In 2017 I set out to complete what I called the Dandelion Challenge. It was named after Neil Gaiman’s 2013 keynote speech at London Book Fair, in which he encouraged the book world to be like dandelions, scattering a thousand seeds and seeing which would grow. I set myself six challenges for the year – projects that people traditionally said didn’t go together.
It was a reaction to a lifetime in which I’ve encountered the insistence that people make “progress” by specialising. It comes from what has always felt to me a deeply confusing belief that some activities “just go together” and some “just don’t.” It came from wondering what people like me were meant to do with our lives in a world that seemed to want us to make less of a contribution than we otherwise would for the sake of fitting into a box.
Perhaps the most misplaced pairing of things that “can’t go together” is the massive elephant in the room – specialism and generalism. “There is just so much knowledge now” the line goes, “that we can’t possibly specialise in something if we focus on anything else besides.”
But IS there really more knowledge now? Or just more written about what knowledge there is, much of it repetition? That’s one of the things I’m setting out to find out.
In 2017 I set out to do the following
3 projects of the body
- Run a 100 kilometre race (endurance)
- Compete at a powerlifting meet (strength)
- Row 100 miles (a mix)
And 3 projects of the mind
- Compete at the Creative Thinking World Championship (“right brain”)
- Compete at the Mental Calculation World Championship (“left brain”)
- Compete in a memory championship (a mix)
I managed 4 of them. Injury stopped the rowing and lifting.
At the end of 2021 I will be 50. And that’s another level of “things that don’t go together” (being older and achieving stuff competitively).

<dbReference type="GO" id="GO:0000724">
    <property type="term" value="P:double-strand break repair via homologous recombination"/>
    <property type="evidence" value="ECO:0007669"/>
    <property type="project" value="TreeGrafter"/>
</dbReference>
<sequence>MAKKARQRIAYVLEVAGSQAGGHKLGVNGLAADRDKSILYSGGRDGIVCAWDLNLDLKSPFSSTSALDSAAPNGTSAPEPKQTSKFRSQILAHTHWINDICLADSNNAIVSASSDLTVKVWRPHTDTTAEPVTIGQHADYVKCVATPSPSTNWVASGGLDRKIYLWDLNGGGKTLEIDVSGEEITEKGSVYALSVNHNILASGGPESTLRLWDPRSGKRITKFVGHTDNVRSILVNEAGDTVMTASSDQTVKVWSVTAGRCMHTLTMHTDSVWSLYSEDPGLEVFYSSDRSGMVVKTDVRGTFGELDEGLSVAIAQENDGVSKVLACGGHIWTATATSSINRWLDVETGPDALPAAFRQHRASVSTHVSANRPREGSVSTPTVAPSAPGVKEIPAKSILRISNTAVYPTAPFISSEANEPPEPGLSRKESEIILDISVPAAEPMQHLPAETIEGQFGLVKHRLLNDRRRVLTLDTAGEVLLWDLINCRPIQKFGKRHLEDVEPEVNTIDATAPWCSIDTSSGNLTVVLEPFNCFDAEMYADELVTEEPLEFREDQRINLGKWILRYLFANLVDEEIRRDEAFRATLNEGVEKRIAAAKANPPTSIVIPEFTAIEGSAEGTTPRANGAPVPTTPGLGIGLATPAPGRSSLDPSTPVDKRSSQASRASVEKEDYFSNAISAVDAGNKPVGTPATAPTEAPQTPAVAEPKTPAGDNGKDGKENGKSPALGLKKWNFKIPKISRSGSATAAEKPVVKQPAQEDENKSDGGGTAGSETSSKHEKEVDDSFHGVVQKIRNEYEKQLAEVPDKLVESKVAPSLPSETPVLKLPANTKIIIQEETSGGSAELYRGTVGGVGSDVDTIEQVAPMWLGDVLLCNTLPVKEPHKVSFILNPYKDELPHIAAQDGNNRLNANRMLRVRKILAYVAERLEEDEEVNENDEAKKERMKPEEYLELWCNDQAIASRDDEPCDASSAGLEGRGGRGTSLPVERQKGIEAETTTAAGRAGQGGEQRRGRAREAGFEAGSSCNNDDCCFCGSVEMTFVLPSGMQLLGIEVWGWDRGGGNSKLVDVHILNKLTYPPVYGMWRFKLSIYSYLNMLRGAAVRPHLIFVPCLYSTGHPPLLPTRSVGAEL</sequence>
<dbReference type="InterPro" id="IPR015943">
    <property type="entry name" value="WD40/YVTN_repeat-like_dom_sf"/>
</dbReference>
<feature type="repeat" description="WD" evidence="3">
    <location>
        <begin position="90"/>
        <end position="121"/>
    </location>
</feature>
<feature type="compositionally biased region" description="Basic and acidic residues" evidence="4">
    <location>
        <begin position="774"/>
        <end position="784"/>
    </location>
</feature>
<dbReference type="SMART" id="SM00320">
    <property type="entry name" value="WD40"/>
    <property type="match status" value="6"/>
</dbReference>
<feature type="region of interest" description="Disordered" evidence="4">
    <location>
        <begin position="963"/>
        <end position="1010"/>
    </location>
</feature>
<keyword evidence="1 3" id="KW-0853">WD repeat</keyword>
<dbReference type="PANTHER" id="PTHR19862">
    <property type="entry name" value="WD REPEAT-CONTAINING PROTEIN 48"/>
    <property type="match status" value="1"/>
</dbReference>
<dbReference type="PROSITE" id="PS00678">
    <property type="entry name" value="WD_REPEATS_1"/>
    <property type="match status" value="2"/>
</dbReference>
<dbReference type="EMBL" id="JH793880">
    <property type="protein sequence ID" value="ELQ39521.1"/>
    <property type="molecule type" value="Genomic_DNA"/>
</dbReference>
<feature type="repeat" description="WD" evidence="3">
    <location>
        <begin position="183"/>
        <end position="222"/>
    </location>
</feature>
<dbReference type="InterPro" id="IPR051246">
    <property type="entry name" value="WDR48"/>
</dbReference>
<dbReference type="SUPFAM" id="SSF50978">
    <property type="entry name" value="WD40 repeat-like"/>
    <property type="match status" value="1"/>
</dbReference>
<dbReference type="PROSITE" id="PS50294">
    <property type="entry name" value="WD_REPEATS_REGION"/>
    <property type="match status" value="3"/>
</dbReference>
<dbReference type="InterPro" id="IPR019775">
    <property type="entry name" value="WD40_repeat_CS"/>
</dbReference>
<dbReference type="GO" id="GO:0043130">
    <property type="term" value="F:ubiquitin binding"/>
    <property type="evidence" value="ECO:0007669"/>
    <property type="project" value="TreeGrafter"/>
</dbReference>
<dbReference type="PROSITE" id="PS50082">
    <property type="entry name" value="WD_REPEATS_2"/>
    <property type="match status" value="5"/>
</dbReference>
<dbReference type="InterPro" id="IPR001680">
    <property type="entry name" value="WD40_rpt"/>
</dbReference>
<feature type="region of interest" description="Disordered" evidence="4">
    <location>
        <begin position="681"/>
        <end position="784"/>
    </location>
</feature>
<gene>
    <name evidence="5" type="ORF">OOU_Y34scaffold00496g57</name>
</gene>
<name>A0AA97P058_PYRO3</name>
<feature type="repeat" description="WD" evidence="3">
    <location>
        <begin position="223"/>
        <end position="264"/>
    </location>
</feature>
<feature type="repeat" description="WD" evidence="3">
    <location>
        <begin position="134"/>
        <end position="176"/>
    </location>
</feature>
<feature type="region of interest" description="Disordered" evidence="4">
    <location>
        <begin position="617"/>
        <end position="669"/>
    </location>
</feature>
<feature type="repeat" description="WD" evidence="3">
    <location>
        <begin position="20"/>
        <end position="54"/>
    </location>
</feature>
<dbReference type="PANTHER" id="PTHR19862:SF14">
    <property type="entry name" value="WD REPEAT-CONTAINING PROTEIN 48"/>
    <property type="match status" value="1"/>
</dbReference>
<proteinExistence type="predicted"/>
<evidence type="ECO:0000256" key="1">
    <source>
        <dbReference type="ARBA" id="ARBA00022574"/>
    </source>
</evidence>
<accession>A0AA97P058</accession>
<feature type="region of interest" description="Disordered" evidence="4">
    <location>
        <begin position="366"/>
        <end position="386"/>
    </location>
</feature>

So I decided to brush off the challenge. And repeat it in 2022. Only by then I will be 5 years older, and to be fair to that extra experience I’ll have, I thought I’d
- Make the challenges harder and
- Instead of a year, do them all in the space of 24 hours, a day
- And then give a lecture and presentation on them before I go to bed.
So, on one day in the summer of 2022, I will
- Run 100 kilometres (endurance) on the Ridgeway, with a goal time of 15 hours, which would put me in the top 25% of athletes who compete at the Race to the Stones, the UK’s largest ultramarathon
- Complete all 3 competition powerlifting lifts (strength), with target weights of – squat 150kg; bench 100kg; deadlift 200 kg
- Complete an indoor row of the competitive standard distance, 2k (speed), with a target time of 7 minutes or below, the benchmark for high quality
- Complete a Torrance Test of Creative Thinking, the international standard for creativity, with a target of scoring in the 99th percentile
- Complete two memory challenges – a deck of cards in the fastest time possible, and the most numbers possible in 15 minutes, with targets of 52 seconds and 553 respectively, which would beat the current Masters record held by multiple World Memory Champion Dominic O’Brien
- Read, and understand, an unpublished novel, achieving a reading speed of over 1000 effective words per minute
I hope that along the way I will learn a lot. And I hope I can teach what I’ve learned – to give skills and belief to all those other misfits told that to succeed they need to stop being themselves; but most of all I hope I can teach the world that specialism isn’t the only thing that counts. That some of us whose brains and bodies just don’t work that way have something to offer to – so that at least some of those people who learn those skills find themselves in a world that enables them to flourish.
Finally, I will of course be writing books along the way. My book on creativity, Our Dreams Make Different Shapes, which came out this month, is the first of those. The second, Lift, is on its way,
And I want to highlight the work of two amazing charities, Apopo and Project Seagrass. Apopo trains hero rats to use their remarkable sense of smell in the effort to clear the word of landmines, and to stamp out tuberculosis. Project Seagrass works to study, and restore, the world’s seagrass meadows, incredible ecosystems that support thousands of species, prevent coastal erosion, and act as a carbon capture sink around 35 times quicker than rainforest.
At 2 years out, and with no telling what the future holds, this isn’t so much an accountability post as a “watch this space.” I am, of course, available for interviews, podcasts, and offers of things I’ll really need like shoes, T-shirts, pens, and decks of cards!